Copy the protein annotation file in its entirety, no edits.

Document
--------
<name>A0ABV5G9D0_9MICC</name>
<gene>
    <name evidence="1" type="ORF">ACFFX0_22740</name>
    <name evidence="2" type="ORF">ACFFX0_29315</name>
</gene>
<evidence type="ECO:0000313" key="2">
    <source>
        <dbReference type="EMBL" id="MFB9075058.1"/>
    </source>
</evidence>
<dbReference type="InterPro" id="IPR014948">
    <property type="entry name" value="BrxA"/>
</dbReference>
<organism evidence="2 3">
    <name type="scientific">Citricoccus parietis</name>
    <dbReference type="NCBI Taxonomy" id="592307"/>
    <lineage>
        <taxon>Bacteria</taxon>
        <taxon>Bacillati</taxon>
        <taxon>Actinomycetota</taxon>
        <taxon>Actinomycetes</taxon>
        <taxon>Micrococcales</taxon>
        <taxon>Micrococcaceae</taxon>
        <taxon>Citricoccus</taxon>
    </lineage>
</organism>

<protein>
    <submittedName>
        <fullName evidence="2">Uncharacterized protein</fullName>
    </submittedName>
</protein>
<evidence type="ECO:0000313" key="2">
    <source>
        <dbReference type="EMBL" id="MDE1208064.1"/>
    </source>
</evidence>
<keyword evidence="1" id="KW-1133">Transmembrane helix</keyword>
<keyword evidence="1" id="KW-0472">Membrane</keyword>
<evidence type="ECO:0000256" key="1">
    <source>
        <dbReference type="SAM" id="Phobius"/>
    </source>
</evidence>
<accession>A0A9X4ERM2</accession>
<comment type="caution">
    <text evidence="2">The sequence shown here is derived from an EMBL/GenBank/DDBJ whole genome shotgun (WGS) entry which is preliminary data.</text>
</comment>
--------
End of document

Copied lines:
<name>A0ABV5G9D0_9MICC</name>
<gene>
    <name evidence="1" type="ORF">ACFFX0_22740</name>
    <name evidence="2" type="ORF">ACFFX0_29315</name>
</gene>
<evidence type="ECO:0000313" key="2">
    <source>
        <dbReference type="EMBL" id="MFB9075058.1"/>
    </source>
</evidence>
<dbReference type="InterPro" id="IPR014948">
    <property type="entry name" value="BrxA"/>
</dbReference>
<organism evidence="2 3">
    <name type="scientific">Citricoccus parietis</name>
    <dbReference type="NCBI Taxonomy" id="592307"/>
    <lineage>
        <taxon>Bacteria</taxon>
        <taxon>Bacillati</taxon>
        <taxon>Actinomycetota</taxon>
        <taxon>Actinomycetes</taxon>
        <taxon>Micrococcales</taxon>
        <taxon>Micrococcaceae</taxon>
        <taxon>Citricoccus</taxon>
    </lineage>
</organism>

<protein>
    <submittedName>
        <fullName evidence="2">Uncharacterized protein</fullName>
    </submittedName>
</protein>
<evidence type="ECO:0000313" key="2">
    <source>
        <dbReference type="EMBL" id="MDE1208064.1"/>
    </source>
</evidence>
<keyword evidence="1" id="KW-1133">Transmembrane helix</keyword>
<keyword evidence="1" id="KW-0472">Membrane</keyword>
<evidence type="ECO:0000256" key="1">
    <source>
        <dbReference type="SAM" id="Phobius"/>
    </source>
</evidence>
<accession>A0A9X4ERM2</accession>
<comment type="caution">
    <text evidence="2">The sequence shown here is derived from an EMBL/GenBank/DDBJ whole genome shotgun (WGS) entry which is preliminary data.</text>
</comment>